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Hodgkin Lymphoma: Addressing the Elderly Population

Insights From: Stephen M. Ansell, MD, PhD, Mayo Clinic; Radhakrishnan Ramchandren, MD, Wayne State University School of Medicine
Published: Friday, Jan 26, 2018



Stephen M. Ansell, MD, PhD: Elderly patients that have classical Hodgkin lymphoma have been a particularly challenging population of patients to treat. ABVD chemotherapy, which is a standard approach, is actually very poorly tolerated in older people. And in fact, bleomycin lung toxicity is a substantial issue. If you looked to see how many people could complete the treatment, and how well or not they did, most elderly patients do not do particularly well with this combination. So, this phase II trial by Evens was really trying to build on some of the new and exciting data with new agents–in this case, brentuximab vedotin–in combination with AVD chemotherapy, omitting bleomycin, which is the agent which causes lung toxicity.

In this trial, patients received 2 doses of brentuximab vedotin first. Then they received AVD chemotherapy for 6 cycles of treatment. Then they received a further 4 doses of brentuximab vedotin on the tail end. This was done with the idea that you would get patients into a remission, consolidate the remission, and then maintain it with a subsequent dose of brentuximab vedotin for 4 months. The results were very encouraging. There were very high response rates, 90% of patients benefiting from treatment. We’re going to need a little longer follow-up for the durability of that, but I think it was really encouraging to say that this combination looks quite promising in elderly patients.
It’s still a little challenging to give this to older people. If one looks at the total number of patients that actually received all of the treatment, it was only about half of the patients. When Dr.

Evens presented the data, he also shared that a number of them required a dose reduction along the way. So, I think we still are going to learn how to give this combination to older patients. But I think the exciting news was this is a promising and tolerated combination for old people.

Radhakrishnan Ramchandren, MD: Certainly, this combined with the ECHELON data suggests that this could be possible. There were patients in the ECHELON data cohort that were older in age. Tolerability has been demonstrated in both of these studies. I think further evaluation is needed to see if this combination is equally tolerable to ABVD, and indeed, confirms the better results in terms of the outcomes that were seen in this smaller study that we are discussing.

Transcript Edited for Clarity
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Stephen M. Ansell, MD, PhD: Elderly patients that have classical Hodgkin lymphoma have been a particularly challenging population of patients to treat. ABVD chemotherapy, which is a standard approach, is actually very poorly tolerated in older people. And in fact, bleomycin lung toxicity is a substantial issue. If you looked to see how many people could complete the treatment, and how well or not they did, most elderly patients do not do particularly well with this combination. So, this phase II trial by Evens was really trying to build on some of the new and exciting data with new agents–in this case, brentuximab vedotin–in combination with AVD chemotherapy, omitting bleomycin, which is the agent which causes lung toxicity.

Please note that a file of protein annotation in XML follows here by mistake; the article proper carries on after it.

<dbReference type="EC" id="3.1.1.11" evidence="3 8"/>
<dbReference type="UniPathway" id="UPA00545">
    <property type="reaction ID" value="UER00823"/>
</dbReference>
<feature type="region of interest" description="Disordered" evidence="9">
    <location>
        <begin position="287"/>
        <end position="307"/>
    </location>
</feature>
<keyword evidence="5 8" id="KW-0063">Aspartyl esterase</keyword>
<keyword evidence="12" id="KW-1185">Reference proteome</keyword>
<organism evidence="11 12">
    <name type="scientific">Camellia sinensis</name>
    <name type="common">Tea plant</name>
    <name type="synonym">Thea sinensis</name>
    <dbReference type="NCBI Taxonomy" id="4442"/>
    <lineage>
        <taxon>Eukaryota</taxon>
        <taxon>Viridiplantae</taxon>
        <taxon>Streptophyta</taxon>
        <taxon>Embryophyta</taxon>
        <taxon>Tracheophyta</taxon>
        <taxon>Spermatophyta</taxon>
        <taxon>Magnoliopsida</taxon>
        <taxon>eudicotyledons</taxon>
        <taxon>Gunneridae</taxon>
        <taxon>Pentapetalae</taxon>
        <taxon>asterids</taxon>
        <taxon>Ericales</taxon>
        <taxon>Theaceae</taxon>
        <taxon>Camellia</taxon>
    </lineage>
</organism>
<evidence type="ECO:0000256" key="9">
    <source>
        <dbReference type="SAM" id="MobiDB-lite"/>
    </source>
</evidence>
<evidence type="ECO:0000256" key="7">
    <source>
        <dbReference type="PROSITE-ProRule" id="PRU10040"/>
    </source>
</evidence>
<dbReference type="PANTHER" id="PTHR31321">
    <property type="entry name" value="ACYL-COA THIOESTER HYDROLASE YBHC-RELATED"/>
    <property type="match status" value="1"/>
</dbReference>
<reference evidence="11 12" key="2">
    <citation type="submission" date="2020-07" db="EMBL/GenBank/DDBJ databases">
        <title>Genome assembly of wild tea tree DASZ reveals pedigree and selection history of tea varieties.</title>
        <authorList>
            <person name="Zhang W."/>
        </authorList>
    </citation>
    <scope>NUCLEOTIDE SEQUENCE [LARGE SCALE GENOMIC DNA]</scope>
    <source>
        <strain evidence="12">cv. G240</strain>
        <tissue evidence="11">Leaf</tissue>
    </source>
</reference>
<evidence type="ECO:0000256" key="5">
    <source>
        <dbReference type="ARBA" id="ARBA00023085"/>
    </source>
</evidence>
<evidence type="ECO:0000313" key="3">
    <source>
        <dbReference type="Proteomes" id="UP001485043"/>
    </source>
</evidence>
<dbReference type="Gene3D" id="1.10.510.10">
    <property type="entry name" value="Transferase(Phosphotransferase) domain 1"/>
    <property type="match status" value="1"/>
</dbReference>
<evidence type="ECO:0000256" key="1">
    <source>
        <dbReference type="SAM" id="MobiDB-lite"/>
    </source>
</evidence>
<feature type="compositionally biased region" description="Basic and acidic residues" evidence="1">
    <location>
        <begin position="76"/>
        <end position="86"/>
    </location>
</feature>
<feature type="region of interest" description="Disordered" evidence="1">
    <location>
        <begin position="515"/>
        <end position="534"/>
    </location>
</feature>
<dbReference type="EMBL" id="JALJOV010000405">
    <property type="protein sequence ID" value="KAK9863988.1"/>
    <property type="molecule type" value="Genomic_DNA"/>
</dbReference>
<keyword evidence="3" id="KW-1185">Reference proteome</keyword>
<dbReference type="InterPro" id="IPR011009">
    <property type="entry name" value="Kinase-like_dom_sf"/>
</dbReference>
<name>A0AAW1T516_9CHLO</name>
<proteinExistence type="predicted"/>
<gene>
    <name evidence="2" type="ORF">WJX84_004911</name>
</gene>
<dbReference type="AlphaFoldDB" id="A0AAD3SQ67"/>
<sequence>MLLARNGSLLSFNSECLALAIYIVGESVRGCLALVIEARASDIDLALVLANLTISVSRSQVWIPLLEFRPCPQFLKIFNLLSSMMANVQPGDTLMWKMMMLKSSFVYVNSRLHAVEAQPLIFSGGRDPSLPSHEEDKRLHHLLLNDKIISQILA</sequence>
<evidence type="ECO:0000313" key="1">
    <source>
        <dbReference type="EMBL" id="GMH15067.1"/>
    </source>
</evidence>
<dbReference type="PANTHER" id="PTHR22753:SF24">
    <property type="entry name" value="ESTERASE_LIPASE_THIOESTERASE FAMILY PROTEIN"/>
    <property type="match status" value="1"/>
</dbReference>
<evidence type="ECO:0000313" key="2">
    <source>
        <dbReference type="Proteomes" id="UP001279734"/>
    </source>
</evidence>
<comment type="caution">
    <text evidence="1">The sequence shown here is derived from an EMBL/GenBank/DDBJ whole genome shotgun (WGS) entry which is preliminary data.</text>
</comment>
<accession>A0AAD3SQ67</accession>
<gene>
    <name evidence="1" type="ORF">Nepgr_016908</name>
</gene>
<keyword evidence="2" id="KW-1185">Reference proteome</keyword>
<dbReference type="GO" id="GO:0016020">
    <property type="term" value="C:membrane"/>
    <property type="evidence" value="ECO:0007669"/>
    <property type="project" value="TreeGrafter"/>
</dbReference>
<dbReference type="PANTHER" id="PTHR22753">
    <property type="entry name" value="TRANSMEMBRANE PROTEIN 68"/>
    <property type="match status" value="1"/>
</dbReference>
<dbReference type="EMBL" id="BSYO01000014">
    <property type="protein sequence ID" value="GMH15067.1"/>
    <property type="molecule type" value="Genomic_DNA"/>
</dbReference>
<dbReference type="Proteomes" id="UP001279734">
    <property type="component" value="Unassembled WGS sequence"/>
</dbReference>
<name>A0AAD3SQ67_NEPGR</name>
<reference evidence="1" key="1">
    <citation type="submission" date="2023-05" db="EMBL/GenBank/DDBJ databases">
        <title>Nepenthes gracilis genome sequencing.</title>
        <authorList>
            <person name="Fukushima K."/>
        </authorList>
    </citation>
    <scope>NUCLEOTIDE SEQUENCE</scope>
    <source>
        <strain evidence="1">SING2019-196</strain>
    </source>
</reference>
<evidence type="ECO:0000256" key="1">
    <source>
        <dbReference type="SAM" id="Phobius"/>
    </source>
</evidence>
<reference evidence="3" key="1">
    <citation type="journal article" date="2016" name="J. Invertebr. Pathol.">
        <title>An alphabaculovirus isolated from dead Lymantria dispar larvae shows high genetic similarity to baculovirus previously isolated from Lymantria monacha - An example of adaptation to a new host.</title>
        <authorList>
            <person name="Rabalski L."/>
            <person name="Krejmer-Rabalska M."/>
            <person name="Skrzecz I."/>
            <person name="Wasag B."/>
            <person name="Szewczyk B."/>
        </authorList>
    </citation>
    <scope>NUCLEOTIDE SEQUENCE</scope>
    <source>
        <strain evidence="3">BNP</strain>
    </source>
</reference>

In this trial, patients received 2 doses of brentuximab vedotin first. Then they received AVD chemotherapy for 6 cycles of treatment. Then they received a further 4 doses of brentuximab vedotin on the tail end. This was done with the idea that you would get patients into a remission, consolidate the remission, and then maintain it with a subsequent dose of brentuximab vedotin for 4 months. The results were very encouraging. There were very high response rates, 90% of patients benefiting from treatment. We’re going to need a little longer follow-up for the durability of that, but I think it was really encouraging to say that this combination looks quite promising in elderly patients.
It’s still a little challenging to give this to older people. If one looks at the total number of patients that actually received all of the treatment, it was only about half of the patients. When Dr.

Evens presented the data, he also shared that a number of them required a dose reduction along the way. So, I think we still are going to learn how to give this combination to older patients. But I think the exciting news was this is a promising and tolerated combination for old people.

Radhakrishnan Ramchandren, MD: Certainly, this combined with the ECHELON data suggests that this could be possible. There were patients in the ECHELON data cohort that were older in age. Tolerability has been demonstrated in both of these studies. I think further evaluation is needed to see if this combination is equally tolerable to ABVD, and indeed, confirms the better results in terms of the outcomes that were seen in this smaller study that we are discussing.

Transcript Edited for Clarity
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